There are two options packages. The Style package adds 18-inch alloy wheels, fog lights, a panoramic sunroof, an eight-speaker audio system with a 450-watt amplifier, leatherette seat and door trim, a leather-wrapped steering wheel and shift knob and alloy pedals. The Tech package tacks on rear parking sensors, different 18-inch alloys with painted inserts, automatic headlights, keyless entry with push-button start and a navigation system with a rearview camera.
In keeping with the Veloster’s sporting theme, the front seats have more lateral bolstering than you’ll find in a typical economy hatchback. What’s most notable about the Veloster’s cabin, though, is the stylishly futuristic dashboard, which we think more than makes up for the mediocre materials used to construct it. The tilt-telescopic steering wheel offers plenty of adjustability for most body types, and the clean, simple gauges behind it are treated to Hyundai’s trademark deep hoods and blue trim. Despite the dashboard’s edgy style, most controls are easily deciphered at a glance. We especially like the efficiently laid-out climate controls.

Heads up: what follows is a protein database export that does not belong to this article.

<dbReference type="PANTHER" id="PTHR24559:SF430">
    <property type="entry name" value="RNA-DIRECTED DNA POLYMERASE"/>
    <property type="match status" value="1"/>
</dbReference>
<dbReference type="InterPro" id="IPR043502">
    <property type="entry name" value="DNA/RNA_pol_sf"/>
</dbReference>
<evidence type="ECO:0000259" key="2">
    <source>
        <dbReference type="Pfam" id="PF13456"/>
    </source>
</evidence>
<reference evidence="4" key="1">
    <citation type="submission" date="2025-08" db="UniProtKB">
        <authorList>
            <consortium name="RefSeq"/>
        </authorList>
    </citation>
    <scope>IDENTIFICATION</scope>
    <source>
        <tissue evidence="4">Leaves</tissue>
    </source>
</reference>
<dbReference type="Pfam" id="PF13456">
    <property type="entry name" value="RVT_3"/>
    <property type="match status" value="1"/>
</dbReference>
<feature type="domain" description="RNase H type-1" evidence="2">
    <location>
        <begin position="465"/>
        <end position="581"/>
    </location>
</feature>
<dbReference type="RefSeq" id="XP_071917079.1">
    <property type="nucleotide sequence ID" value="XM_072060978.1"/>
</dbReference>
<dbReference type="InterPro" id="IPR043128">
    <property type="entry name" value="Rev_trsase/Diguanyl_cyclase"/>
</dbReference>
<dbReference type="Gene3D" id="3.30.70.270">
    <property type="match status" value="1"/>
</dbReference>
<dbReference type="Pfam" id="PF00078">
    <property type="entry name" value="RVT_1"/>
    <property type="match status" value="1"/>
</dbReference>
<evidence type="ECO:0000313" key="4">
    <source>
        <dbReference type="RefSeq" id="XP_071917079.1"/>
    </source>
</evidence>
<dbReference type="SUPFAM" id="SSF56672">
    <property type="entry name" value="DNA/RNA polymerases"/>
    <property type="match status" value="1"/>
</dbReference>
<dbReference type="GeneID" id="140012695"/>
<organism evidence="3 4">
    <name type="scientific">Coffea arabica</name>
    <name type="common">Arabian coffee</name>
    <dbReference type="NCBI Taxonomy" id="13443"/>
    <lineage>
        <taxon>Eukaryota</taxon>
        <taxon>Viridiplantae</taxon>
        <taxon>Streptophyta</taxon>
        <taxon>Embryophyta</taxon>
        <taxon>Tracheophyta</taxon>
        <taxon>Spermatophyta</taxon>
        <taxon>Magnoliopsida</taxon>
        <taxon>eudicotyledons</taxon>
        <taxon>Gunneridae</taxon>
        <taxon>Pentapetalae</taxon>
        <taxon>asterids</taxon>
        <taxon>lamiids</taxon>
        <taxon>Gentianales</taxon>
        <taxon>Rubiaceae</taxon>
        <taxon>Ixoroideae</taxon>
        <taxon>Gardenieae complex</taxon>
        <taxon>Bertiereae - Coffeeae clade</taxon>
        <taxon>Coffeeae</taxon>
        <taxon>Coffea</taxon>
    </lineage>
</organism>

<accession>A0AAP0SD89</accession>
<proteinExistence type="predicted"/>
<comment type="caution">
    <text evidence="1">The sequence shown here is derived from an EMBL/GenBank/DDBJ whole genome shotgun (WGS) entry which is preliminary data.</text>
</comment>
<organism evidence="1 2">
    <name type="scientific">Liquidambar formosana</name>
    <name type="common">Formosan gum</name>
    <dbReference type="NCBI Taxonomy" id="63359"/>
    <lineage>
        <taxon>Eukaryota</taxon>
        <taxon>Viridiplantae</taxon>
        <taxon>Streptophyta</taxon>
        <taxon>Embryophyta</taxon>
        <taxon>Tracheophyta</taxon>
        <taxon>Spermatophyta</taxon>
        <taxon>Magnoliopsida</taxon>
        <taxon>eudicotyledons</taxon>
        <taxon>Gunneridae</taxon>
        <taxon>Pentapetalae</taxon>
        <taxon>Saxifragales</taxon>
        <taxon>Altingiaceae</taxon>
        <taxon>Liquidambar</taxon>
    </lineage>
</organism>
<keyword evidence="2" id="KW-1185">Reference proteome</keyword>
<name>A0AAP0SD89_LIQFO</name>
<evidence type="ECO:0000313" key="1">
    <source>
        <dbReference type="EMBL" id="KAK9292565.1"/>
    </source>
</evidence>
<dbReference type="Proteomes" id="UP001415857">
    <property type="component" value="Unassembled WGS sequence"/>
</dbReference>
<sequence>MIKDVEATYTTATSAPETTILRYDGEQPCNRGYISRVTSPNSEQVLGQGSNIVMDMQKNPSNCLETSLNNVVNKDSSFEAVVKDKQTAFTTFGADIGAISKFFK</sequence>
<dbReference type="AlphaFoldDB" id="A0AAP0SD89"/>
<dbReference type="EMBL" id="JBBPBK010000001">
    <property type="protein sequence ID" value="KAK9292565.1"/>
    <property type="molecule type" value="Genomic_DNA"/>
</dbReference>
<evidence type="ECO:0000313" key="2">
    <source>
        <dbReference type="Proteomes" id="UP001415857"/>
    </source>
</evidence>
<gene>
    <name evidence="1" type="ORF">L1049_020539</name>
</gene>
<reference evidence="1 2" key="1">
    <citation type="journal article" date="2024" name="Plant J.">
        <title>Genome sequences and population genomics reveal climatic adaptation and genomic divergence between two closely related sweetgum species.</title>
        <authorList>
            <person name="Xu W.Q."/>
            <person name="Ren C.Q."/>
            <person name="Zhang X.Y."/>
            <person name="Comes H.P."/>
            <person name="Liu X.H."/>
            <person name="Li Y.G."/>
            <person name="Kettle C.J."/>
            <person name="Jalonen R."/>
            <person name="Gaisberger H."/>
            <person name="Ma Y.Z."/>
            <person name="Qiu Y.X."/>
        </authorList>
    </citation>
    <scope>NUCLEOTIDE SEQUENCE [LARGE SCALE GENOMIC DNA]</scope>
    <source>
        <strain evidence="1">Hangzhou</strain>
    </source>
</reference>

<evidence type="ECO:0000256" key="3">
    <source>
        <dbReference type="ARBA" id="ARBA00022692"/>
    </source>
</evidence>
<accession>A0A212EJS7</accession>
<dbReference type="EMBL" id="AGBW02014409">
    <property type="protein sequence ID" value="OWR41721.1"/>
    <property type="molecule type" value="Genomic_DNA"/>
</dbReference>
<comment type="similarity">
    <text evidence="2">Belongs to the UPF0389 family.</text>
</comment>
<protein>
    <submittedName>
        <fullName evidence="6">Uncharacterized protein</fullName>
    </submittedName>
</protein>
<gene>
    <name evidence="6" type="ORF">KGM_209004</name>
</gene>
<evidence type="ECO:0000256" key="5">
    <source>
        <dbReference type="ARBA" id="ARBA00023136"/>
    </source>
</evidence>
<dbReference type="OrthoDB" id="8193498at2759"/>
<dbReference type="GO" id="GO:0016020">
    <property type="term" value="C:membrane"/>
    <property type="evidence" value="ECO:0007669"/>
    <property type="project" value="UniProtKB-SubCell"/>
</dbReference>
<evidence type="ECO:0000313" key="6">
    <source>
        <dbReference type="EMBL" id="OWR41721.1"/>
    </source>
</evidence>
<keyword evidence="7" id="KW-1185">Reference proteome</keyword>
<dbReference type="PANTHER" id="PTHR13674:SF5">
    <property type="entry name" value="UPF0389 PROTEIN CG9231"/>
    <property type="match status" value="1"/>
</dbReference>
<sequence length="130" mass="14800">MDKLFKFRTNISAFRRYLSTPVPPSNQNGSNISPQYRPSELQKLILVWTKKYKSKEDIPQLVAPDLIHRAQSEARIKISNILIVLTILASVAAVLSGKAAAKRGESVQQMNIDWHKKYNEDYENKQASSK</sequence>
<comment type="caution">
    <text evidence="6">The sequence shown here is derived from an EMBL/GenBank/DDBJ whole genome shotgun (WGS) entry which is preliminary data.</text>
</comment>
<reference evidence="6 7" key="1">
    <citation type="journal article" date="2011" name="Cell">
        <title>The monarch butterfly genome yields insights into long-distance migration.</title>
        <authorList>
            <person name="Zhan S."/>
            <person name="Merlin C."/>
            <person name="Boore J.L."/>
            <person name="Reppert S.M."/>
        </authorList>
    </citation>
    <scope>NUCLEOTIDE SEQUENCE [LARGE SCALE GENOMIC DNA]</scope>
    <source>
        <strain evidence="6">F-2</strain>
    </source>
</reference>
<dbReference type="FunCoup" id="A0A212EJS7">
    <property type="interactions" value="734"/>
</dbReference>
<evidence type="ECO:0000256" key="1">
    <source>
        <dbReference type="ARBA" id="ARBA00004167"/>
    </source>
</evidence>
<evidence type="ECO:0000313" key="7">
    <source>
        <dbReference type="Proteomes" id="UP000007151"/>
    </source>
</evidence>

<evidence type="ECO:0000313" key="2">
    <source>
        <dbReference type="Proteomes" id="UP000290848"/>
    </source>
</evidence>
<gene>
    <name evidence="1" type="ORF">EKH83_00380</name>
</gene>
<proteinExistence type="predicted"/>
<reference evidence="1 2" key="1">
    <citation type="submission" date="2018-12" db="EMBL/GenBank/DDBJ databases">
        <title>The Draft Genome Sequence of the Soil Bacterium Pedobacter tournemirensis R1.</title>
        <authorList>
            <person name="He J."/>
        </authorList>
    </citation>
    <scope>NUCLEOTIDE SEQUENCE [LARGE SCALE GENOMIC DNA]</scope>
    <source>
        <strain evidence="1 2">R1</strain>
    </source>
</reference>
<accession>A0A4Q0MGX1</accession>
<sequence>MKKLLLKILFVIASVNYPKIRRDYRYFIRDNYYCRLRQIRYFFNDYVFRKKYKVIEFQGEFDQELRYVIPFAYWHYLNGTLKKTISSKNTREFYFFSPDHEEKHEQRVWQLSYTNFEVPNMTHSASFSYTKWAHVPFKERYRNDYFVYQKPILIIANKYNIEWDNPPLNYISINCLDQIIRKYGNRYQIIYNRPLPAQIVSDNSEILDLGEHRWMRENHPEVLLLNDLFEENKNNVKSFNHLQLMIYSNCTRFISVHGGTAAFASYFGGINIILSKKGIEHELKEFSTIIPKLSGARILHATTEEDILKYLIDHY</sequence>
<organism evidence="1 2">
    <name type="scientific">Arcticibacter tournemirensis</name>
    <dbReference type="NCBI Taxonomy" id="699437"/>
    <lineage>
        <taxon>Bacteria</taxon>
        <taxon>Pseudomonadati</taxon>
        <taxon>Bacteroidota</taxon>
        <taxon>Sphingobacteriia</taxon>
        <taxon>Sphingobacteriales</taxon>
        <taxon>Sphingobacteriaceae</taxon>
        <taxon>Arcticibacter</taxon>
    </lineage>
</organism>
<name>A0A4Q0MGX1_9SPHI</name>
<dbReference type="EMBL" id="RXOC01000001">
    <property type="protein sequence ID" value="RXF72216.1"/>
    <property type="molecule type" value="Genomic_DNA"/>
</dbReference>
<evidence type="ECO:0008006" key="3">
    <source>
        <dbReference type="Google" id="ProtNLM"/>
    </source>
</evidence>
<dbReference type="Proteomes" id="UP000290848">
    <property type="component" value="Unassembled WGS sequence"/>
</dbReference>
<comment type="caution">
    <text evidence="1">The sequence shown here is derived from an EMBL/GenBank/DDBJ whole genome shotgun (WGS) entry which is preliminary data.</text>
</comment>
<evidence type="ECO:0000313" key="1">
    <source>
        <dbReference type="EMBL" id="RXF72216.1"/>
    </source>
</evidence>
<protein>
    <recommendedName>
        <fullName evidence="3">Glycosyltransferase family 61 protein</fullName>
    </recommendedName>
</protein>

The Veloster’s back seat is accessed via an unusual third door on the passenger side. Let us explain. We’ve seen third doors on compact hatchbacks and coupes before, but they’ve been of the reverse-opening "suicide" variety, requiring the front passenger door to be opened first. The Veloster’s third door, however, opens conventionally using its own exterior handle, so rear passengers are free to come and go as they please. As for rear passenger space, it’s quite good except for the headroom, which is inadequate for folks with longer torsos.
Trunk space is 15.5 cubic feet by default and 34.7 cubic feet with the rear seatbacks folded down.